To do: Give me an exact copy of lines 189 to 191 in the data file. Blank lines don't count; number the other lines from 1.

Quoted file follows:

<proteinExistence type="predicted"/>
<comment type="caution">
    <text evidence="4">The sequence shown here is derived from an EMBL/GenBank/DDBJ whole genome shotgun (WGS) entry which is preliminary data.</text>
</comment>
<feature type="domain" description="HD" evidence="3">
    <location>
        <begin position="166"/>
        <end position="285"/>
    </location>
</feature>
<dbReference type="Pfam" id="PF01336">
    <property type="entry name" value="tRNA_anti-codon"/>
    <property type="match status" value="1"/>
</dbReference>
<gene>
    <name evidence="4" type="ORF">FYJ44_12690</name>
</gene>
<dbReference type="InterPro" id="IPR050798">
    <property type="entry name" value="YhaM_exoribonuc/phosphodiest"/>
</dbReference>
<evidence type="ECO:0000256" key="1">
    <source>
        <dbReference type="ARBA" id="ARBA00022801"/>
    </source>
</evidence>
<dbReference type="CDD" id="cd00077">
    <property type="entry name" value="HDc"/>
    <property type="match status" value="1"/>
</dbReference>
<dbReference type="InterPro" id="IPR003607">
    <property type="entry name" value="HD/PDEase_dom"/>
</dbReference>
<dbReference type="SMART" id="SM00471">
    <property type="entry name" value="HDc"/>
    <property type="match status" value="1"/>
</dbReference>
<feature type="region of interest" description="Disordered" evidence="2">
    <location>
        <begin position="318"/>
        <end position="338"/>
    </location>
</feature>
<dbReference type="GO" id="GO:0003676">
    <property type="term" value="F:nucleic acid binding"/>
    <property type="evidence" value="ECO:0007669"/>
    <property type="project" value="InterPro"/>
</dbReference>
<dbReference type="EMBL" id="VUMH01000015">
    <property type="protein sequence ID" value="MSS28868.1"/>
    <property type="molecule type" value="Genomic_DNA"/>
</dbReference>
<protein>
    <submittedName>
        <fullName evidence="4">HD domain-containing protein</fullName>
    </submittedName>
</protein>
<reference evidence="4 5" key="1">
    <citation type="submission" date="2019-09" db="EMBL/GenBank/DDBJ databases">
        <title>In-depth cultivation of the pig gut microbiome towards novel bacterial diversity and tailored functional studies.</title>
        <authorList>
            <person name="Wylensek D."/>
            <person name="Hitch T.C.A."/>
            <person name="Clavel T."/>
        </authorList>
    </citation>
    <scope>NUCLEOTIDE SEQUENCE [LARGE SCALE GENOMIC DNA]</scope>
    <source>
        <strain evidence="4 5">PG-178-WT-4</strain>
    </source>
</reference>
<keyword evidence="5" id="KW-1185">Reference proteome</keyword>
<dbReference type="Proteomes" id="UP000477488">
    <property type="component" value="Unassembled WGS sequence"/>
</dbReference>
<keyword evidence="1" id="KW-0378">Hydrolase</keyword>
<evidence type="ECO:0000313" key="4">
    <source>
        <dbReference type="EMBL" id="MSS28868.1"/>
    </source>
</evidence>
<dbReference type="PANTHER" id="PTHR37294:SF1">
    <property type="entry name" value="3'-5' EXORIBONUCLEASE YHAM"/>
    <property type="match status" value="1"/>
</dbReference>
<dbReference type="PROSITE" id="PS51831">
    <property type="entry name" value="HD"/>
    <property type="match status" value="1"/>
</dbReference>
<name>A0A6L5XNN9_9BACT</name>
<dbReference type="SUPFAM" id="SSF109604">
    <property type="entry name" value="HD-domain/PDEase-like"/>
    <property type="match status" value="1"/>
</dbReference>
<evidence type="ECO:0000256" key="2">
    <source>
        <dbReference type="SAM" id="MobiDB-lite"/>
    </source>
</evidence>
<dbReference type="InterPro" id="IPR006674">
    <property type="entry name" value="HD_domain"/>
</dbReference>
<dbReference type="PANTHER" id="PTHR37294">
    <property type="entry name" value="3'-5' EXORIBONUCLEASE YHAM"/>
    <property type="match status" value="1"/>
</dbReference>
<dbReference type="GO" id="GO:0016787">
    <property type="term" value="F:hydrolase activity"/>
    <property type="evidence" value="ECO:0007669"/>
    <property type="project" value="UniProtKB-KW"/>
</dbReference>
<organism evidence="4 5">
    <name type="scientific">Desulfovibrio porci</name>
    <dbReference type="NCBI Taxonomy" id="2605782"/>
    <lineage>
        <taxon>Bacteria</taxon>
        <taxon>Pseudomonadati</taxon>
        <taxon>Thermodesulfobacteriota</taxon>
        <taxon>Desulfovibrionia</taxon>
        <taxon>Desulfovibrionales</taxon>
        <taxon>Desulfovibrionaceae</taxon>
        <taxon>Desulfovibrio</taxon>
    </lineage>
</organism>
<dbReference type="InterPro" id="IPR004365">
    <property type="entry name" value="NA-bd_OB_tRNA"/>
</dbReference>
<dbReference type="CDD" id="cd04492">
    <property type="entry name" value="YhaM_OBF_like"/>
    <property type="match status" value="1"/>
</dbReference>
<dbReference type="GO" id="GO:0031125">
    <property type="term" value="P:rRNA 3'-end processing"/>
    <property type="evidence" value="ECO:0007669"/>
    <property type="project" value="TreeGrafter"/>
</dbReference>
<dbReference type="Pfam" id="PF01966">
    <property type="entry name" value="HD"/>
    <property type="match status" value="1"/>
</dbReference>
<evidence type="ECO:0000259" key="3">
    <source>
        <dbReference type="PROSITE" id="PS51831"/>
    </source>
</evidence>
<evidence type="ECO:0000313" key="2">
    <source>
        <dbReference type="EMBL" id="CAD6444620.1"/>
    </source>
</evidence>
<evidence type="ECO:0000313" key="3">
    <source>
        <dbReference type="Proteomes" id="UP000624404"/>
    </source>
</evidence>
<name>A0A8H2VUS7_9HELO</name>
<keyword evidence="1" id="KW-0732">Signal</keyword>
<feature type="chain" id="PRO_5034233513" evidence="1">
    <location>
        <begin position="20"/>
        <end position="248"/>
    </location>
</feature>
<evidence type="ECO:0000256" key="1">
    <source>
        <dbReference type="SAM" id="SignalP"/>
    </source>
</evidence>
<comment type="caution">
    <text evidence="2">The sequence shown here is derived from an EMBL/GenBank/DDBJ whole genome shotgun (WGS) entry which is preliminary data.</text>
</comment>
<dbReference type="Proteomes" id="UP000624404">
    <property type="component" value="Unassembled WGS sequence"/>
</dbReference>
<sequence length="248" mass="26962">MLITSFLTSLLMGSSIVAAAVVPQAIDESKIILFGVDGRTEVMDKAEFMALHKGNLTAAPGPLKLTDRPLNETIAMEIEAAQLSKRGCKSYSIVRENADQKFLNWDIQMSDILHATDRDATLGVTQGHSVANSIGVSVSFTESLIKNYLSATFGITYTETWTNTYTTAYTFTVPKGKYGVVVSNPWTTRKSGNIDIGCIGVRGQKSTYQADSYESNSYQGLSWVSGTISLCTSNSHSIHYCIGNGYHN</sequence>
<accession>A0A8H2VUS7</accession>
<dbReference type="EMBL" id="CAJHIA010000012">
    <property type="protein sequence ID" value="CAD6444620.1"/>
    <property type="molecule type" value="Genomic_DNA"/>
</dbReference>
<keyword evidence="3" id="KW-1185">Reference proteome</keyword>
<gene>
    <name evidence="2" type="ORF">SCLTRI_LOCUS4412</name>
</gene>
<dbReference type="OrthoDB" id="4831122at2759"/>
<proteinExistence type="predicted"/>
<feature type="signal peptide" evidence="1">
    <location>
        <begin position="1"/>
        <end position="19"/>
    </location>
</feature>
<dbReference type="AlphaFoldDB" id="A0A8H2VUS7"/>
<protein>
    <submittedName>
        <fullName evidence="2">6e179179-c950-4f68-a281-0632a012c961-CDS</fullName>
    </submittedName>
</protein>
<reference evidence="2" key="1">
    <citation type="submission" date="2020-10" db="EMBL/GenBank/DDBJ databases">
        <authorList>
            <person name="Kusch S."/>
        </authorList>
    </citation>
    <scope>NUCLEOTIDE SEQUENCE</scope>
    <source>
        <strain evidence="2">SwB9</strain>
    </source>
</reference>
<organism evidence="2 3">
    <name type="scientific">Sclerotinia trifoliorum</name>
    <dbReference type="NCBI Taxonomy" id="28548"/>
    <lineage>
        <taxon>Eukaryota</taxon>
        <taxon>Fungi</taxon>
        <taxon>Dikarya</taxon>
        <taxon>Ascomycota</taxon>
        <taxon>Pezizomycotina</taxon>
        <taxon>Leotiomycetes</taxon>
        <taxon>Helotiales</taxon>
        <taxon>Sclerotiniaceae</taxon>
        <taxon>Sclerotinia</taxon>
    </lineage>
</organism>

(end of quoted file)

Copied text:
        <end position="19"/>
    </location>
</feature>